21. Seattle Valued Senior Member

    Helping the poor doesn't harm the economy. Giving Congress a free pass to buy votes giving away as much money as possible (free programs) with no pain to anyone other the top class that already pays most of the taxes, does hurt the economy.

    Look at it another way. You are an engineer and live in California as I recall. You already pay a lot in Federal taxes, California high state income taxes, high property taxes and I get it, you care about the poor, have done well and are up for continuing to do your fair share.

    Maybe you are already set and no matter what happens you are going to be fine because you can just switch to capital gain income from here on out. (everyone else seems to be moving to Texas)

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    Look at a younger guy just out of school, with an engineering degree who wants to start a small company. Maybe the first attempt will work or maybe it will fail but lets assume that soon he will get something going.

    He's already trying to start a company in expensive California and corporate tax rates have come down to 21% after being higher than most of the developed countries so he can still justify the attempt but it's tight. Now Congress decides to increase corporate taxes, increase capital gains taxes, starts to think about a wealth tax. This is on top of half of the country not paying any federal taxes after you consider child tax credits, student loan forgiveness, and all the other ways that Congress can "help".

    That's all mainly being funded by those who were/are successful. That's not an unlimited money tree and when there is no financial "pain" for anyone other than the wealthy there is no incentive to ever stop. When you kill the goose that laid the golden egg you will know that you went too far but that doesn't happen immediately. Like the unions in Detroit, it takes awhile and when you figure it all out, it's too late.

    The wealthy do already pay their fair share of taxes when you consider all the taxes being paid and all the exemptions that those in the lower and middle classes are actually getting. That's OK, everyone that is currently paying taxes can pay a little more but that's about it, IMO.

    You also need to be smart about spending and Congress isn't when all you have to do is "tax the rich".

    Having a thousand reasons for poverty can be both true and excuses. There's a thousand reasons why Bill Gates makes more than I do. We both live in Seattle, we both enjoy business, I was from the lower middle class and he was from the upper middle class but I could come up with many reasons why he had some advantage that I didn't have.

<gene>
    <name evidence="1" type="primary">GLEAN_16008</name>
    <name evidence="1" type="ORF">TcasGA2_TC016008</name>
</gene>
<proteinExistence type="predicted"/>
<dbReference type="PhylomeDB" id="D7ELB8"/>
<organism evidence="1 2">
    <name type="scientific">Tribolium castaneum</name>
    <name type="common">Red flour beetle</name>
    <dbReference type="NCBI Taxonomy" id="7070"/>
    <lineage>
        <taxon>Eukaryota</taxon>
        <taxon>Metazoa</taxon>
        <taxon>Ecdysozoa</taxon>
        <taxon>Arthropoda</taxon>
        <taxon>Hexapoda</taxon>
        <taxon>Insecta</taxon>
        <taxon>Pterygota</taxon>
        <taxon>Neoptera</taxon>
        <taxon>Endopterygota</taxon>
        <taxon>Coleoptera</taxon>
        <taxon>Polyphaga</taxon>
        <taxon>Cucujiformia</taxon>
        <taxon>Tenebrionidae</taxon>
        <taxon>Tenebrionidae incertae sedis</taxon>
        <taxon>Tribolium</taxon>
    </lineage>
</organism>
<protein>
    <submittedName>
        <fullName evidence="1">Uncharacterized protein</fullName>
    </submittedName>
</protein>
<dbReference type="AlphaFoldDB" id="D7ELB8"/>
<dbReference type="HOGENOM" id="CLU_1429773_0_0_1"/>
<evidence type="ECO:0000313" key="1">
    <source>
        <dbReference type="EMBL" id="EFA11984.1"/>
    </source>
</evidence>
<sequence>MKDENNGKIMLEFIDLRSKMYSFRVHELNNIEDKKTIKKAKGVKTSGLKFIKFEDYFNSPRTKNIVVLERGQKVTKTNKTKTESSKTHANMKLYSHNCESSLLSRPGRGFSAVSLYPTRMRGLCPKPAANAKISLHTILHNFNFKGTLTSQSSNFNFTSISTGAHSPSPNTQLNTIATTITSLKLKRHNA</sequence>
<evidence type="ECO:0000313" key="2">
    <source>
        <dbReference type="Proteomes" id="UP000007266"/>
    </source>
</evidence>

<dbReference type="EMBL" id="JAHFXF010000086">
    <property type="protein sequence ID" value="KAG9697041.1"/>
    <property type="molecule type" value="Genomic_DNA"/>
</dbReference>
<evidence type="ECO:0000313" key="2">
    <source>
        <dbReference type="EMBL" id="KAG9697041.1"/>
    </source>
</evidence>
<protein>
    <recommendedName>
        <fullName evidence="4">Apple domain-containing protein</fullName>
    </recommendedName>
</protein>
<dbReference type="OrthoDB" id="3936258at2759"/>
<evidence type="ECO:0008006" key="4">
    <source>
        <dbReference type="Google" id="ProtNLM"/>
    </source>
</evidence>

I don't think we should tally all those up and then have Congress fund a program for each of those reasons. Don't have kids, get a job, move to a better area and then adjust your spending to fit your earnings.

    That's kneejerk advice obviously but it would also work for about 75% of the people now in poverty. It would work enough to get them out of that cycle even if the next generation was the one to start out not in poverty (OK they can have a kid eventually)

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    There should be universal healthcare, help should be available for college but not loans without any strings that later have to be forgiven when they don't make enough to pay for it. It's not working to bring people out of poverty when that happens so don't do it.

    Don't try to loan money to people for a house when they can't afford a house. We've learned that lesson. Free money isn't the answer. I don't think we need programs like universal free pre-kindergarten. That's a problem that makes sense only to someone that isn't taxed for it. Whether you are taxed for a program or not you should still care about the efficacy of the program and you should care about the tax load on the person who is being taxed.

    The public debt is going to be the next major impediment to the economy. If the economy takes a nosedive there will be fewer jobs and the least qualified will have an even harder time. They aren't going to sit around thanking people for their free pre-kindergarten or the student loans they couldn't pay off and the lousy job they can't get.

    A wealth tax is a terrible idea. I don't think those just barely owing any income taxes should have their rates increased, I do think everyone else should have their rates increased marginally. Actual taxes after considering all taxes are progressive already and there is a limit to what makes sense.

    It makes no sense to me to extend the SS tax to infinity but with payments still at their current limits. They just an unfair pot of money for Congress to waste.

    It also should be more widely understood that most/many "rich" people aren't really "rich". You start a company, are wealthy on paper due to your stock holdings in your company but your income may be no higher than anyone else yet "everyone" seems to think that you should not only fund the current public spending but now it's an open wallet to see how many new programs can be funded.

    The other problem currently seems to be the Democrat tendency to either have no program or to have it apply to families who make up to $250k. Any program would be a lot more effective and fiscally responsible if it only applied to those who really need it.